By Amani Clark-Bey
Howard University News Service
This election season has seen voter engagement up across a variety of civic activities. Early voting registration numbers skyrocketed since the last midterm elections in 2018.
More people say they registered to vote because they truly believe their votes now matter for their respective party.
Going to the polls in person seems to be a priority for many this election cycle. While 1.4 million voters have requested to vote by mail, the 70 percent who have not are mostly Democrats.
Many Americans showed up to vote early in record numbers across several states. Georgia, North Carolina, Ohio, Pennsylvania and Florida experienced huge early voting turnouts.
Georgia was well over its previous early voting turnout in 2018, growing from 400,000 voters to more than 750,000 voters. North Carolina and Ohio were up 114% and 75%, respectively, compared to the previous midterm election.
“There is high interest in these states,” said Ryan Deto, TribLive politics reporter, of the trend. “Republicans are not in power, and there’s typical Republican enthusiasm to vote due to inflation and gas prices. You aren’t seeing a lack of enthusiasm for the Supreme Court ending Roe v. Wade.”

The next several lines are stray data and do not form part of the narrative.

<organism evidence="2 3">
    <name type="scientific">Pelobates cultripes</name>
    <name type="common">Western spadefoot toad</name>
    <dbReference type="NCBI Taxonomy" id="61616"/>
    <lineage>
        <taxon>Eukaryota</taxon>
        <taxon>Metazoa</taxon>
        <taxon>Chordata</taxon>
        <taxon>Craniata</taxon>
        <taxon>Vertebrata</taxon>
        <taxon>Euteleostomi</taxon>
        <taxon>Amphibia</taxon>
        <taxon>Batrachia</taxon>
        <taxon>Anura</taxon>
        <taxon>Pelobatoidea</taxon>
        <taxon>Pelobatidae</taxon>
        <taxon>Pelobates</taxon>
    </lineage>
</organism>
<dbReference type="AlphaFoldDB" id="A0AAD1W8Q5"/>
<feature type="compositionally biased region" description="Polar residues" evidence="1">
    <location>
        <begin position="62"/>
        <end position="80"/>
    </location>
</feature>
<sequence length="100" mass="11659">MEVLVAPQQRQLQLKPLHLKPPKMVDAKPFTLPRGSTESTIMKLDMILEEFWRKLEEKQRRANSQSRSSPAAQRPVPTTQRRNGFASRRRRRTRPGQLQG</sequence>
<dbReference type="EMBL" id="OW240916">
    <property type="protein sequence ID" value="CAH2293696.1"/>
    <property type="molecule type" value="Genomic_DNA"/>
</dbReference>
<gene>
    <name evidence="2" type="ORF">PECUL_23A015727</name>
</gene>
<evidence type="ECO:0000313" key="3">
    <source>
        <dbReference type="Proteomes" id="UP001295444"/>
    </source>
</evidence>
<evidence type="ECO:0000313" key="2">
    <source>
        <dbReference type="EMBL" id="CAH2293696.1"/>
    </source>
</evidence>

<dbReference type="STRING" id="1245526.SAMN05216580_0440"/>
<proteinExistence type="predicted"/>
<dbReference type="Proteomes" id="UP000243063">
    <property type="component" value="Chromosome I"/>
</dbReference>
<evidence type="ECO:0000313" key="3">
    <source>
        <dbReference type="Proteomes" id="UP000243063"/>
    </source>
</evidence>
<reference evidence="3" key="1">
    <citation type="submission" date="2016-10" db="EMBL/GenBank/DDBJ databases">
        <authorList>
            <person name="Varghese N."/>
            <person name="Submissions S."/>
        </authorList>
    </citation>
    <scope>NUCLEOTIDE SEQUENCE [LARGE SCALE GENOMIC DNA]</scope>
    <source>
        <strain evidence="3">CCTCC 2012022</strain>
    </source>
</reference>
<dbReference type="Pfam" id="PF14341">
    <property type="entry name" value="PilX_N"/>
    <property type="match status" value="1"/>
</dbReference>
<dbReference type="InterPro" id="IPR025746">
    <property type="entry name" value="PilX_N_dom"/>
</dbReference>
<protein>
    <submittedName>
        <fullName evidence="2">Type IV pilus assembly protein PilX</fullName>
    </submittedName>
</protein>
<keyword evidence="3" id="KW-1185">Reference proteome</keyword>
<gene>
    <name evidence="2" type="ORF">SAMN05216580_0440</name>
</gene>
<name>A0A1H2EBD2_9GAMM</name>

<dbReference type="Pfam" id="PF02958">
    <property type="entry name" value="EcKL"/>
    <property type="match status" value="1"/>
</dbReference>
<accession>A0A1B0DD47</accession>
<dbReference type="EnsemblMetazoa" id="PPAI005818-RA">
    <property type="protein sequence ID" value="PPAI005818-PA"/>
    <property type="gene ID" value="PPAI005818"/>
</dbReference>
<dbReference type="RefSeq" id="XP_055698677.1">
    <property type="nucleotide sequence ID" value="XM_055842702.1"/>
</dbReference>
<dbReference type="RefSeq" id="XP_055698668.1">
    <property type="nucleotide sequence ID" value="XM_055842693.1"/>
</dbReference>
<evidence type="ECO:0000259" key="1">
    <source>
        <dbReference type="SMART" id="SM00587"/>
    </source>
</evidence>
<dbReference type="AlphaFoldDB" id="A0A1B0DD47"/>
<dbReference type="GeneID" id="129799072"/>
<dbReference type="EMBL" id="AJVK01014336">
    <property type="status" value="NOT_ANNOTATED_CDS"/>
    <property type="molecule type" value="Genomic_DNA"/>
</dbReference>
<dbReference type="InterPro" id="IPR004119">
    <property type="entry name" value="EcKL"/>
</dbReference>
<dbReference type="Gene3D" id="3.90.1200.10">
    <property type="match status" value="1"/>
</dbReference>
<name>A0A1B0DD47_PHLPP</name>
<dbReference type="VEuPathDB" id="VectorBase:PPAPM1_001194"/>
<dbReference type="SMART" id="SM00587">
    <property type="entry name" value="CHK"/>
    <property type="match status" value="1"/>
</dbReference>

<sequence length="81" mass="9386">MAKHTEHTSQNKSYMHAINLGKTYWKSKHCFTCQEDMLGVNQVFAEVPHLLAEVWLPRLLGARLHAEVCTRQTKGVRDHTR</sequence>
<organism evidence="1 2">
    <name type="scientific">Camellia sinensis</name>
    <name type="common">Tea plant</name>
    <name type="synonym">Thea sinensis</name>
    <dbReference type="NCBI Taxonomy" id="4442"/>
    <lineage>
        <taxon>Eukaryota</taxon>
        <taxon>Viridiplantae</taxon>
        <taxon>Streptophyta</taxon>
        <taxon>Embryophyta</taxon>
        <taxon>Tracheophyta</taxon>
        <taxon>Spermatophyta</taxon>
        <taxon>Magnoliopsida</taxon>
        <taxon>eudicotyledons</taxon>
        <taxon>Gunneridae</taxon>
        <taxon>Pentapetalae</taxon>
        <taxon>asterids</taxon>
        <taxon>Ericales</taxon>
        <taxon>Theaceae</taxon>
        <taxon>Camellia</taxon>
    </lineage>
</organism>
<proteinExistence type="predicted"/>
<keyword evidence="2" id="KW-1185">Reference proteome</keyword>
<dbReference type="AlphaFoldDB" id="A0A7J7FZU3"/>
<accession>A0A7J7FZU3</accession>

“There are a lot more people engaged with the election. A higher turnout in the election is [due to] the combination of the opposite party being in power and more money being spent on political ads, [where] you are seeing both Republicans and Democrats setting records.”
The push for younger voters may have the most impact on Election Day.
Jordan Graham, a freshman at Robert Morris University, realizes how important it is for young people to vote.
“Now that I am 18, I feel my opinion holds weight,” Graham said. “The power is in my hands, and I have a decision to make.”
Graham sees and appreciates the advocacy for those in his generation to get engaged. “There are tons of flyers around campus that are helping promote the midterm election to younger voters,” he said. “People need to be educated and informed on who’s running and understanding who’s running on both sides.”